i). Primary disseminated ore which is mainly chalcopyrite and occurs within the altered porphyry and adjacent sediments. The primary ore in the porphyry ranges in grade from the cut-off of 0.4%, up to 2% Cu, with large parts of some porphyry bodies averaging more than 1% Cu (Bauer, et al., 1966). Prior to 1963 about 80% of the ore was of this type, although the importance of replacement ore increased in subsequent years (Einaudi, 1982). Throughout the district the bulk of alteration within the monzonite is pervasive and only locally related to veining. Alteration is a) Biotite-argillic, which is present at greater depths, and grades upwards into the sericitic zone. The K-feldspar of the intrusive is not affected, while hornblende is altered to biotite, then to phlogopite. Plagioclase is altered to montmorillonite, illite and finally sericite as the the sericitic zone is approached (Bauer, et al., 1966). According to Einaudi (1982), major portions of the stocks contain hypogene ore grade mineralisation associated with biotite-orthoclase alteration. Pyrite:chalcopyrite ratios average around 4:1. b) Sericitic, which corresponds to the change from a monzonite to the porphyritic quartz monzonite in the upper sections of the intrusives. Within this zone, alteration does affect the K-feldspar of the intrusive, producing sericite and quartz (Bauer, et al., 1966). Again according to Einaudi (1982), the porphyry is altered at high levels to a porous quartz-sericite-pyrite aggregate with subordinate, but sub-ore grade chalcopyrite. Areas of pervasive sericite alteration grade into biotite-orthoclase alteration cut by quartz-sericite-pyrite veinlets, ie. the sericite alteration overprints the biotite-orthoclase. c) Propylitic, which occurs outside of the ore grade mineralisation.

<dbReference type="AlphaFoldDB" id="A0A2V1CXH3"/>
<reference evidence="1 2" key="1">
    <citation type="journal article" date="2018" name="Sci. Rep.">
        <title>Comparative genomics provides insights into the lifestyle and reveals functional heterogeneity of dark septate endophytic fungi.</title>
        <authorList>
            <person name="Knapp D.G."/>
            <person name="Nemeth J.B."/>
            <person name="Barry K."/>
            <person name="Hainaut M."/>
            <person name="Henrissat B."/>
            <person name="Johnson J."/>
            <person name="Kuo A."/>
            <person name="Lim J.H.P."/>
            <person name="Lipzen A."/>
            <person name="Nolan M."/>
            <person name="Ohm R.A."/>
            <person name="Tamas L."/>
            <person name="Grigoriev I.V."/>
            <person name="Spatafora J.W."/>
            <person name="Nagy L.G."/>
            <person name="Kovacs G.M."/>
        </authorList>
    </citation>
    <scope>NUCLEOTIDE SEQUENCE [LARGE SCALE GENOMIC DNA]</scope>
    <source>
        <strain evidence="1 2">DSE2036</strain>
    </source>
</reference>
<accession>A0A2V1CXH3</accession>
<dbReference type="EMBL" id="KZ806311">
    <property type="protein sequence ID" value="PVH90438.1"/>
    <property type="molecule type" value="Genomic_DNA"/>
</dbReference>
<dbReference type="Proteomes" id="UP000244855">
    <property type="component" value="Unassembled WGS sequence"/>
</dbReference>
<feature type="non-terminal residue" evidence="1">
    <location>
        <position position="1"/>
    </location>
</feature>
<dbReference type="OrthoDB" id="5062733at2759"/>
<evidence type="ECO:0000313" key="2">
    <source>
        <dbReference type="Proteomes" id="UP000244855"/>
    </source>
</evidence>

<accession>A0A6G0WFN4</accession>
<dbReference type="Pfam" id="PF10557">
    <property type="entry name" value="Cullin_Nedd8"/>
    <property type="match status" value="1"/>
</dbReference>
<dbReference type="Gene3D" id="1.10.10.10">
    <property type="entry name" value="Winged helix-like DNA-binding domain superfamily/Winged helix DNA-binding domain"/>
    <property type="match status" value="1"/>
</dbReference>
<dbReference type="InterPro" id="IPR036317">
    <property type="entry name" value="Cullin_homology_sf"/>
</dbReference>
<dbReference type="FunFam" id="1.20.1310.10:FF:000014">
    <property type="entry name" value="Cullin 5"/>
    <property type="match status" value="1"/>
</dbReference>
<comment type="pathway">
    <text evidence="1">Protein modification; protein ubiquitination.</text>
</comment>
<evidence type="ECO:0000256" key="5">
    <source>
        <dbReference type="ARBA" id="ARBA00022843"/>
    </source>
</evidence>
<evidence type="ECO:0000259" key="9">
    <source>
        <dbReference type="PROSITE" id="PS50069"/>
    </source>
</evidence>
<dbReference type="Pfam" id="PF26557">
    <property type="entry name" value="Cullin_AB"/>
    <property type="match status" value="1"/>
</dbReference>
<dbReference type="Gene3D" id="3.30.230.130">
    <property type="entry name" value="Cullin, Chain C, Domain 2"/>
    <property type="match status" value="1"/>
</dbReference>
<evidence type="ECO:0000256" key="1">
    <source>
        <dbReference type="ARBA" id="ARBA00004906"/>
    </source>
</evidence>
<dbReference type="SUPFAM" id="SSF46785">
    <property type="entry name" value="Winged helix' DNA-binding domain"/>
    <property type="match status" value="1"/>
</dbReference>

Disseminated sulphides first appear in the initial stages of alteration, where the pyrite:chalcopyrite ratio is 1:1. Chalcopyrite, after reaching a maximum in the biotite-argillic zone, diminishes to a trace in the most intense sericitic alteration (Bauer, et al., 1966).

ii). Replacement ore in silicified limestone adjacent to large masses of porphyry. In some cases this ore may be present adjacent to sub-ore porphyry, although in general the porphyryr ore is higher in grade. Copper grades are erratic, although in general they decrease away from the porphyry, extending up to 150 m, but averaging around 60 m from the contact. Xenoliths and salients of limestone within the altered porphyry, and lenses of limestone within shales or contacts of those two lithologies are commonly higher grade than the surrounding rock. Occassional large pods of massive sulphide up to 15 m long are found within the silicified limestone, composed principally of pyrite, some pyrrhotite and lesser chalcopyrite. Metamorphosed shale is not as productive as the limestone, although low grade ore up to 30 m from the contact has been mined in the Liberty and Kimley pits (Bauer, et al., 1966).